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Beverly Lewis is well known for her long list of Amish novels, which began with The Shunning in 1997 and opened the door for a vast new category in Christian fiction. Lewis continues her legacy with The Orchard, which breaks new ground as it is set during the Vietnam War era and addresses the Amish response to war, as well as one community’s response to the Amish stance. 

The Hostetler family, and the Amish community around Lancaster County, Penn., is stunned when youngest son Evan declines to register as a Conscientious Objector (CO) when he receives his draft notice. Instead, Evan decides to serve in the U.S. Army in part to honor his Englischer friend Jack who was killed in Vietnam. Evan leaves behind his twin sister Ellie, who struggles with this decision, faces questions about her future with the family orchard she loves so much, and must come to grips with her feelings for one young man in particular. 

Lewis speaks into how Evan’s decision affects the family, with Ellie pondering, “It seemed nearly like a betrayal to her for Evan to have abandoned the teaching of his childhood.” Lewis also describes a community that resorts to violence against the Amish who refuse to fight (and fight back). When Ellie’s friend is attacked, new questions arise and new stories from her grandfather’s past come to light.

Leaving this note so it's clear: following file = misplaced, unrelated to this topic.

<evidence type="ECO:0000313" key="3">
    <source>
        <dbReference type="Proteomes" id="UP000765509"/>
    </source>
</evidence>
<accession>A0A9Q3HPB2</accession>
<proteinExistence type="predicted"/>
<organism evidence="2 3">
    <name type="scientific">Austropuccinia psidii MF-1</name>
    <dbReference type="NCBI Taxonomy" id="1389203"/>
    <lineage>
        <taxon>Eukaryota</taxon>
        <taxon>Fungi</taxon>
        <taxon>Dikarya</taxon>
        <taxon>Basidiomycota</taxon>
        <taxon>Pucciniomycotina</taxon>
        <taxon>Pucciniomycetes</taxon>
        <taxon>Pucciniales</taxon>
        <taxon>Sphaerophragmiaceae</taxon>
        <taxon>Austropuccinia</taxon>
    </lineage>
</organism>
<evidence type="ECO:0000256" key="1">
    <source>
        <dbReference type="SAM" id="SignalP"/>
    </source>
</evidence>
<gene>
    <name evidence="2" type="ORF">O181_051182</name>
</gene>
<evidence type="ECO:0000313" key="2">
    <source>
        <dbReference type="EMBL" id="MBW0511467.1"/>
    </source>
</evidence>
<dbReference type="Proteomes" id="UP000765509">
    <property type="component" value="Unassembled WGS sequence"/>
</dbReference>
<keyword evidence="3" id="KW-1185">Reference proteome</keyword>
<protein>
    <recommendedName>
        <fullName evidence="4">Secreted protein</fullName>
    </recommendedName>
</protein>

Yet Lewis also fills The Orchard with all the things fans love: Amish vernacular throughout—bruder, wunnerbaar-gut, Die Youngie for example—and lots of cooking, courting buggies, and love for the simple things in life such as walks in the orchard and beautiful spring evenings. 

Readers will keep turning pages to discover how Ellie’s relationship turns out and the results of Evan’s time in Vietnam. Lewis’ many fans, as well as fans of Amish fiction in general, will find much to love here in the stories of Ellie and Evan. The conclusion is as satisfying as a piece of rhubarb pie eaten on the porch swing on a soft summer night. (Bethany House)

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